Failure to appropriately value the work women do perpetuates their subordinate status.
As International Women’s Day approaches l’ve been thinking about housework – that mundane but essential stuff mostly done by women. Not long ago keeping a house clean required a woman’s body to power the scrubbing brush, the broom, the mop. I remember it well! Those electrical household appliances that became available in the second half of the 20th century freed up a great deal of time and energy and played an important part in revolutionising women’s lives. The automatic washing machine was the standout performer because washing was such hard work.
Being a housewife was usually a fulltime job but, in my home, there was no male breadwinner so my widowed mother and her two unmarried sisters all went out to paid work. The load of cooking, cleaning, ironing and sewing was manageable because there were three women to share it. My sister, my brother and myself were also expected to pull our weight. Our house was hive of industry every evening and Saturday, the day the washing was done, was particularly busy.
It started at the crack of dawn because the clothes needed to be on the line early to have any hope of being dry by day’s end. Drying stuff inside was a pain. Wet clothes were draped everywhere and the whole house reeked of damp. Hot water systems were rare so a copper heated the water. This was a large receptacle supported in a brick frame with a fire cavity underneath so the first task was to split enough wood to heat the gallons of water in the copper and keep it boiling for an hour. Boiling removed dirt and stains from some things. The hard work began when the items in the copper had to be lifted into a wash trough. Done with an old broom handle, that required strength and getting scalded was a hazard. Those items had to be rinsed at least twice by pummeling them over and over in clean water and between each rinse they were put through the ringer. To counteract discolouration all the white things had a third rinse in blued water. Then the things that didn’t get boiled were washed. Linen and cotton looked better starched but took more time to iron, never the less, my mother insisted on starching. Finally it all had to be hung out to dry on wires stretched around the backyard. There was no such thing as drip dry or creaseless material so Monday evening would be devoted to ironing.
The washhouse was very hot, the work physically demanding and the process took several hours. No wonder I love the automatic washing machine. Just open the door, put stuff in and push a few buttons. Most women had to wait until the 1970’s before they could afford one, but I was more fortunate, this marvel entered my life in 1958. With six children that machine was invaluable when I re-entered the paid workforce.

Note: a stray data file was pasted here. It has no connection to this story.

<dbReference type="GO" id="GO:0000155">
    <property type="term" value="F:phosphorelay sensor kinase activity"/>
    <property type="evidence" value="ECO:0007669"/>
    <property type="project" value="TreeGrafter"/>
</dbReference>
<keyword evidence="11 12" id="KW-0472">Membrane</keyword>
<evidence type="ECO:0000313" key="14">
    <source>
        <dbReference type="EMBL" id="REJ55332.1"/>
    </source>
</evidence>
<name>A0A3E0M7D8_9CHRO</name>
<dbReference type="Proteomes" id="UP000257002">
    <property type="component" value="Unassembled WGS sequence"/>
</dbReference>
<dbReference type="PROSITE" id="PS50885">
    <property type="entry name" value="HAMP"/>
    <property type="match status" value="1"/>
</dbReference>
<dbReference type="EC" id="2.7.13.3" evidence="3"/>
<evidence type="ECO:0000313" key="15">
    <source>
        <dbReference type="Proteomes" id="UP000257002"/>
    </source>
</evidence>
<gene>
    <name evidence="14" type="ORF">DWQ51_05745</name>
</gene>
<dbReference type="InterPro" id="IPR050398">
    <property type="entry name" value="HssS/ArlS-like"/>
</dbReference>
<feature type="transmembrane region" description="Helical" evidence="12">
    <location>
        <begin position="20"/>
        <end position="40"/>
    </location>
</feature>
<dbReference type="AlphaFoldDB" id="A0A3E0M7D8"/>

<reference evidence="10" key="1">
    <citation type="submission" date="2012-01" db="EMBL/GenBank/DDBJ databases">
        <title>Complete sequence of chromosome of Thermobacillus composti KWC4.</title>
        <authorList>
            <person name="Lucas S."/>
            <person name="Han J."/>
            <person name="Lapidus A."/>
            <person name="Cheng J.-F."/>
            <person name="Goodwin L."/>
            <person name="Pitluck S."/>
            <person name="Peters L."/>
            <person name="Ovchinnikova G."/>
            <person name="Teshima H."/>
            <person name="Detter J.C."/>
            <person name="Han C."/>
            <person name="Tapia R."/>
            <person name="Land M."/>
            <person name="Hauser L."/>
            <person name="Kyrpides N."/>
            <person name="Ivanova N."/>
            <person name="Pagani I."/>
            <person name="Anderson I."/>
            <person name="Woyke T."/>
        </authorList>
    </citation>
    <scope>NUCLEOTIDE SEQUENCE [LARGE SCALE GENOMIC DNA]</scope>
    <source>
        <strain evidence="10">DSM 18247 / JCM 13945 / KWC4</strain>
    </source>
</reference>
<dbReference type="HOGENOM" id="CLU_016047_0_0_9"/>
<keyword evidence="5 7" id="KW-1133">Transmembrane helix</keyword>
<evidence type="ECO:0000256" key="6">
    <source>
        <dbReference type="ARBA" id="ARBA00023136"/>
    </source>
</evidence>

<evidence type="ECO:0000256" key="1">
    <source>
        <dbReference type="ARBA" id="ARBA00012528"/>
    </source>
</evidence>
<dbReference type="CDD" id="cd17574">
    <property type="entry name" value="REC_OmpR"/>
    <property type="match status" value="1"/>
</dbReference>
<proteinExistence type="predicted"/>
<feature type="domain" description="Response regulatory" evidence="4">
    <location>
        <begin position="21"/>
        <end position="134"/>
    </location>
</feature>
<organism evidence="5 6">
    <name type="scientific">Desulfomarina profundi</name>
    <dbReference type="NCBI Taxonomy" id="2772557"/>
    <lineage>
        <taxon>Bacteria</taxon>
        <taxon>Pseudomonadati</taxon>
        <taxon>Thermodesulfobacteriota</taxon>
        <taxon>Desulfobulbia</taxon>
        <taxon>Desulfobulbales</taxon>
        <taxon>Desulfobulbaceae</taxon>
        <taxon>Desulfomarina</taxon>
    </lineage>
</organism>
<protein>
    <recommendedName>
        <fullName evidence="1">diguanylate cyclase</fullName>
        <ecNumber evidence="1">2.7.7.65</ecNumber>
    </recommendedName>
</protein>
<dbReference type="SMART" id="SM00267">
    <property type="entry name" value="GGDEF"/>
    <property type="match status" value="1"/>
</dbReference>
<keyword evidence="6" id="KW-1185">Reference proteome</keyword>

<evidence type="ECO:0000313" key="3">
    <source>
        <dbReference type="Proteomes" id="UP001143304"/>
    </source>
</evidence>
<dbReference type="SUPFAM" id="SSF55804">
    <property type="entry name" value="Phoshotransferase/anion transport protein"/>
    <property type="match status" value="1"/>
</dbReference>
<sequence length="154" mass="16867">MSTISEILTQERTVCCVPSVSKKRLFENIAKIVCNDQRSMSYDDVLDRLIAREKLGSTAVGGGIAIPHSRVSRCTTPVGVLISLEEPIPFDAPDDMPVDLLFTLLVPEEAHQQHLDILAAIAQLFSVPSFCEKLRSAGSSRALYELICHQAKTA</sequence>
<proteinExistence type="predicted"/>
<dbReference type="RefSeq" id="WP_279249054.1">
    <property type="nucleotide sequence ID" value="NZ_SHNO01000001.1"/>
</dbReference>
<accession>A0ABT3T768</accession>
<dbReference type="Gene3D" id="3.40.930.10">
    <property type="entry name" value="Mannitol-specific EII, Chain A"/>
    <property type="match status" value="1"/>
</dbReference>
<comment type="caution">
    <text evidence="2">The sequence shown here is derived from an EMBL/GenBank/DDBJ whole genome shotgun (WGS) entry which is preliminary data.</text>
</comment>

Wealthier Melbourne women could send their washing to the Abbotsford Convent where unmarried pregnant women hid their shame behind the convent’s walls and atoned for their sins labouring in the laundry. Their babies were taken immediately after birth and given out for adoption. It was a very courageous and determined single mother who managed to keep her baby. The introduction of the supporting mother’s benefit, a landmark victory of 70’s feminism, closed down those grim places.
Being a housewife was a physical demanding, time absorbing, repetitive, poorly regarded, fulltime job and a mere forty years ago our society demanded women aspire to this role virtually to the exclusion of all else. Well wasn’t that why God made women? Set one down in a house full of kids and a husband and like some kind of android she automatically went into action. No skills needed. No sweat raised. No sacrifices made. No praise deserved. We are still caught in that mind set. Marilyn Waring’s Counting for Nothing documents how the work of women is frequently not recorded in national accounts e.g. if men do a task, say carry water from the river, it is counted but not if women do the carrying. Consider this. Baby formula produced in a factory counts as an economically productive activity while breast feeding is ignored.
Housework is infinitely easier now than it was 70 year ago but it still has to be done and overwhelmingly women do it. So while this work keeps the 9 million plus Australian households functioning it is not recorded as having economic value. That discrediting perpetuates women’s subordinate status.
Lest We Forget! Our government spends vast sums on memorials honouring men who have fought in overseas conflicts. Contrast this with what our government does to remember and honour the women who have fought on the home front to gain protection for women from domestic and sexual violence and to free Australia of gender discrimination. None have worked harder than women to make Australia the land of ‘a Fair Go’. They began in the 19th century and shaped our founding constitution. Uniquely this gave women the right to stand for election as well as the right to vote. But apparently it is ok to forget those heroes.
International Women’s Day will see some of our female heroes celebrated but that’s hardly adequate when you consider what women do. Women cope with months of discomfort during pregnancy, endure the pain of childbirth and make sacrifices to rear the children for the next sixteen or so years. Women have picked up the slack when men go to war and when they do not return or return very damaged. Women transform a house into the life support system on which we all depend. Women have played and continue to play a central role in the making of Australia. Until that contribution – i.e. the contribution of half of our population is appropriately recognised gender equality will not be achieved.